Paul Slovic, Tim Sellnow, Bobi Ivanoc
September 2017 to August 2018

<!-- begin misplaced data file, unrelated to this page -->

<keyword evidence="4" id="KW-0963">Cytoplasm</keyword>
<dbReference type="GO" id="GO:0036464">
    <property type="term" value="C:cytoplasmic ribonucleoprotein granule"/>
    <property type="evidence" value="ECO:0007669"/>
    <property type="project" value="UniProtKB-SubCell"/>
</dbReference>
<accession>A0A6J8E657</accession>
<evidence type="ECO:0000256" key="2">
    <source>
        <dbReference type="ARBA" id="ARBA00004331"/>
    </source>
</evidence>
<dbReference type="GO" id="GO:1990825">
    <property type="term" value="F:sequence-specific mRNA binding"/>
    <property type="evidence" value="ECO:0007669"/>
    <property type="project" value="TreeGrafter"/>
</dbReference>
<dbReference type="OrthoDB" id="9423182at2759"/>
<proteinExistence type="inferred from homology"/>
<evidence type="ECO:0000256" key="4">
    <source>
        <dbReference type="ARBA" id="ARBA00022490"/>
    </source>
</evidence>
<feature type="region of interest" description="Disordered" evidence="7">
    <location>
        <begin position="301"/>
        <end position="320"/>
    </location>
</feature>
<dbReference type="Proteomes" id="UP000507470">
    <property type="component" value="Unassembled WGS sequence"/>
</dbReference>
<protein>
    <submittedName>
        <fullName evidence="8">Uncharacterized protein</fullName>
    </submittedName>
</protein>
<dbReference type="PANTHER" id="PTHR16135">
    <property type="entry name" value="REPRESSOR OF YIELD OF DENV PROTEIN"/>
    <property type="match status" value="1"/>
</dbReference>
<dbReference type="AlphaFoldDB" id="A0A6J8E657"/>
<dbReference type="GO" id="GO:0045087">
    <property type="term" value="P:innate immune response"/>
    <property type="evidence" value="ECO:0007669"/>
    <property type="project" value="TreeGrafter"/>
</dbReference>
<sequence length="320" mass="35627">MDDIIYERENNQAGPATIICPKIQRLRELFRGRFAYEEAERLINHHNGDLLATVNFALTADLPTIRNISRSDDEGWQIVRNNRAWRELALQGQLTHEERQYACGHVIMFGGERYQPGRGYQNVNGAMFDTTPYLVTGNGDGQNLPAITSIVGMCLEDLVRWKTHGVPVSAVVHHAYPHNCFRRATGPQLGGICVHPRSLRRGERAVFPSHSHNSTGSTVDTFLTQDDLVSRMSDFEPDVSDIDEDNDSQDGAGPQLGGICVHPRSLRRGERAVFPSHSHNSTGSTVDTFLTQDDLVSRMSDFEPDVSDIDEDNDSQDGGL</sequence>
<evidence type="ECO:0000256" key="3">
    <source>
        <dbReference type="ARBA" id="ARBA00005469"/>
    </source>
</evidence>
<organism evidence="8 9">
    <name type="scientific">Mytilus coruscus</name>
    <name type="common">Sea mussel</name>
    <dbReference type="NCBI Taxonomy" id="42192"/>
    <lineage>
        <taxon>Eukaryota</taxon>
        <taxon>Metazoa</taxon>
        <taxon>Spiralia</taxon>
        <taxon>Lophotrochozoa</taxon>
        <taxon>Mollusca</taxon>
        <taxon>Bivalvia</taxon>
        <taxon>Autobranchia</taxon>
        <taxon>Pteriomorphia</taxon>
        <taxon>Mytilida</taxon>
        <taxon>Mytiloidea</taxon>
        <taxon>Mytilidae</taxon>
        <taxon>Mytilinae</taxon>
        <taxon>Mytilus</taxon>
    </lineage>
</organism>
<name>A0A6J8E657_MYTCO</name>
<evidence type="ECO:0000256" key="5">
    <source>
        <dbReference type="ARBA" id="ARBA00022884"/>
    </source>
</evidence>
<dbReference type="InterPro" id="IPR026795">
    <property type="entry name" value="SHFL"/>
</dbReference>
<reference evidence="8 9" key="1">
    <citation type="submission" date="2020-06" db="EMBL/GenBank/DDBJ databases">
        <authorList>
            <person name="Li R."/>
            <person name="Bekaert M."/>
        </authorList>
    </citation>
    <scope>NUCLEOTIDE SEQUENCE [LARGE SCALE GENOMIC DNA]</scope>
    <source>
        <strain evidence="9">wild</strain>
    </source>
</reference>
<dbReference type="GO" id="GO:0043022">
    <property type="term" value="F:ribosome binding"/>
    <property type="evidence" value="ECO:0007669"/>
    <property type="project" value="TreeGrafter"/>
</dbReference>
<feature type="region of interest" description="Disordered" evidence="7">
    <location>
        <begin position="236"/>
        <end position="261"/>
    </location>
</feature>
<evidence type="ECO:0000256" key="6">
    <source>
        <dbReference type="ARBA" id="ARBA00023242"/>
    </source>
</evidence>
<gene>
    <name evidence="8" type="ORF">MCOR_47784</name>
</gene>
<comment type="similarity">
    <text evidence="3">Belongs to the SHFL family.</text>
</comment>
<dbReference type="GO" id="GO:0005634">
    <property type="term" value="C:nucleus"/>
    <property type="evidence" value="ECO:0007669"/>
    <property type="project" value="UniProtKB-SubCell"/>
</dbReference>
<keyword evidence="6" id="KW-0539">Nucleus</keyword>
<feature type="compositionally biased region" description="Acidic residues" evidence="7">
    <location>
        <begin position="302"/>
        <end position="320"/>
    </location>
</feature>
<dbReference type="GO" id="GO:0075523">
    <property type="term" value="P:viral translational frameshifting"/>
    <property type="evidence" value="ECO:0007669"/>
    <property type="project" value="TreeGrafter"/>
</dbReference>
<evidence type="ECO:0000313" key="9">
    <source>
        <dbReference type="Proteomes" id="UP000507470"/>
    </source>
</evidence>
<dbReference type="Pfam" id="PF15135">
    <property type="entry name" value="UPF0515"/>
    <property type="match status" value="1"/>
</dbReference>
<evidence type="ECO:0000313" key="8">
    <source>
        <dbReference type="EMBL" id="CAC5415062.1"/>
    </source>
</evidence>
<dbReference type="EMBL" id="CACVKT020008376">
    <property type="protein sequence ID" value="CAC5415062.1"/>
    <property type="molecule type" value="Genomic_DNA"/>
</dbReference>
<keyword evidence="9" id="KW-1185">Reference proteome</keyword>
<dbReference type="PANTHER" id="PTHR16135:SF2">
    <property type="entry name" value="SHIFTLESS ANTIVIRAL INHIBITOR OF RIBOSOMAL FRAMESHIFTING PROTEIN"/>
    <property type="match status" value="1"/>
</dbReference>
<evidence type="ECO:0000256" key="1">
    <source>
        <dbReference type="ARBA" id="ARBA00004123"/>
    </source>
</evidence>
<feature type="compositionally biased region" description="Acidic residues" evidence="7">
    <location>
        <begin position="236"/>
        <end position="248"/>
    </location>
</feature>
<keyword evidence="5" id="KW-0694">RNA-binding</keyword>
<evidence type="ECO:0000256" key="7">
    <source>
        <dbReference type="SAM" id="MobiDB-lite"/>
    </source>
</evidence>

In recent years, we have seen a marked increase in strident and divisive public discourse on a range of important issues including climate change, healthcare, wealth distribution and national security. This discourse has not helped the public become better citizens nor has it assisted policy makers and elected officials to implement policies or govern. Trust in experts and institutions whose responsibility it is to determine and implement policy or propose and enact law is dangerously low. We are awash in information but are losing ground in our ability to separate fact from opinion. This is in part due to the sheer volume of information that comes at us during a 24/7 news cycle and the many conversations we have over social media. More troubling is the possibility that it is also due to a growing tendency to lift out of context those facts that support our opinions or serve our agenda. This stands in stark contrast to a careful weighing of the merits of our opinions against an agreed upon set of facts. This project will begin with a review of research that describes what is meant by an erosion of truth in public discourse with a focus on the special case of fake news. It will outline the implications of fake news for public trust in institutions, policy making and governance. Inoculating messages designed to facilitate resistance to fake news based on disinformation will be pre-tested. If this effort proves promising a longitudinal communication experiment will be conducted that looks more closely at the efficacy of using inoculating communication to help the public resist fake news. Based on a review of the inoculation literature and the specific findings of the communication pre-testing and/or experiment, recommendations will be made for training in the use of inoculation theory in a communication strategy.